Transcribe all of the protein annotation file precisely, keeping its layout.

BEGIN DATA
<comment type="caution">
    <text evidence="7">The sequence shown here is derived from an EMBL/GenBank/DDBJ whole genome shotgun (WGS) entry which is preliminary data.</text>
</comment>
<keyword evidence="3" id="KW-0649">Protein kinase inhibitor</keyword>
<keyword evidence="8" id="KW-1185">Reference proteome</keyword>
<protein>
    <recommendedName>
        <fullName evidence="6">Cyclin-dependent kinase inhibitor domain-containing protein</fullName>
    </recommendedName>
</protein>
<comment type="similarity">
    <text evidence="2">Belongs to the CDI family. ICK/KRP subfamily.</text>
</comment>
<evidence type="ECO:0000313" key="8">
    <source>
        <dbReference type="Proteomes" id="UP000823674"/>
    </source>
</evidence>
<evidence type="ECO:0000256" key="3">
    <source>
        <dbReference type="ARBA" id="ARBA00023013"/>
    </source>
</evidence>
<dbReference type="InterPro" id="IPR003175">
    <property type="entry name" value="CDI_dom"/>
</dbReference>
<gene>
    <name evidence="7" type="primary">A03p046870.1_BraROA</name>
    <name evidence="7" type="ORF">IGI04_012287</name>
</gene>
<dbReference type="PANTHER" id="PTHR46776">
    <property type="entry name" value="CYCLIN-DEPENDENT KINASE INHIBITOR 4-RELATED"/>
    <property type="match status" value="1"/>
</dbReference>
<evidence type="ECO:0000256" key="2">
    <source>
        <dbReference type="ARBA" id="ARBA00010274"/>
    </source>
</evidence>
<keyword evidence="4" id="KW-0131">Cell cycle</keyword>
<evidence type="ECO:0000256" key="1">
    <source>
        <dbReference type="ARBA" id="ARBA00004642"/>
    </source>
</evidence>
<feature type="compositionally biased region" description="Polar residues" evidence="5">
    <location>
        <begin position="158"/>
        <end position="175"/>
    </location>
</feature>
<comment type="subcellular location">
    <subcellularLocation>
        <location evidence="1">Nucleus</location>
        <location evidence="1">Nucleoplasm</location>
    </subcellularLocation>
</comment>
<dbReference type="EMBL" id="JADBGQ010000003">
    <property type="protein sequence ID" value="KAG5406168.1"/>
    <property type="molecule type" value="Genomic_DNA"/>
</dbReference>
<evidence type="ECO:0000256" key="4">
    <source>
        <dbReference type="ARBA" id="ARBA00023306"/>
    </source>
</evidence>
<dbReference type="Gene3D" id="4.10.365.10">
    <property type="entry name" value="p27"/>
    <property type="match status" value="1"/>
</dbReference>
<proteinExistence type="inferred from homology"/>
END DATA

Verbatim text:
<comment type="caution">
    <text evidence="7">The sequence shown here is derived from an EMBL/GenBank/DDBJ whole genome shotgun (WGS) entry which is preliminary data.</text>
</comment>
<keyword evidence="3" id="KW-0649">Protein kinase inhibitor</keyword>
<keyword evidence="8" id="KW-1185">Reference proteome</keyword>
<protein>
    <recommendedName>
        <fullName evidence="6">Cyclin-dependent kinase inhibitor domain-containing protein</fullName>
    </recommendedName>
</protein>
<comment type="similarity">
    <text evidence="2">Belongs to the CDI family. ICK/KRP subfamily.</text>
</comment>
<evidence type="ECO:0000313" key="8">
    <source>
        <dbReference type="Proteomes" id="UP000823674"/>
    </source>
</evidence>
<evidence type="ECO:0000256" key="3">
    <source>
        <dbReference type="ARBA" id="ARBA00023013"/>
    </source>
</evidence>
<dbReference type="InterPro" id="IPR003175">
    <property type="entry name" value="CDI_dom"/>
</dbReference>
<gene>
    <name evidence="7" type="primary">A03p046870.1_BraROA</name>
    <name evidence="7" type="ORF">IGI04_012287</name>
</gene>
<dbReference type="PANTHER" id="PTHR46776">
    <property type="entry name" value="CYCLIN-DEPENDENT KINASE INHIBITOR 4-RELATED"/>
    <property type="match status" value="1"/>
</dbReference>
<evidence type="ECO:0000256" key="2">
    <source>
        <dbReference type="ARBA" id="ARBA00010274"/>
    </source>
</evidence>
<keyword evidence="4" id="KW-0131">Cell cycle</keyword>
<evidence type="ECO:0000256" key="1">
    <source>
        <dbReference type="ARBA" id="ARBA00004642"/>
    </source>
</evidence>
<feature type="compositionally biased region" description="Polar residues" evidence="5">
    <location>
        <begin position="158"/>
        <end position="175"/>
    </location>
</feature>
<comment type="subcellular location">
    <subcellularLocation>
        <location evidence="1">Nucleus</location>
        <location evidence="1">Nucleoplasm</location>
    </subcellularLocation>
</comment>
<dbReference type="EMBL" id="JADBGQ010000003">
    <property type="protein sequence ID" value="KAG5406168.1"/>
    <property type="molecule type" value="Genomic_DNA"/>
</dbReference>
<evidence type="ECO:0000256" key="4">
    <source>
        <dbReference type="ARBA" id="ARBA00023306"/>
    </source>
</evidence>
<dbReference type="Gene3D" id="4.10.365.10">
    <property type="entry name" value="p27"/>
    <property type="match status" value="1"/>
</dbReference>
<proteinExistence type="inferred from homology"/>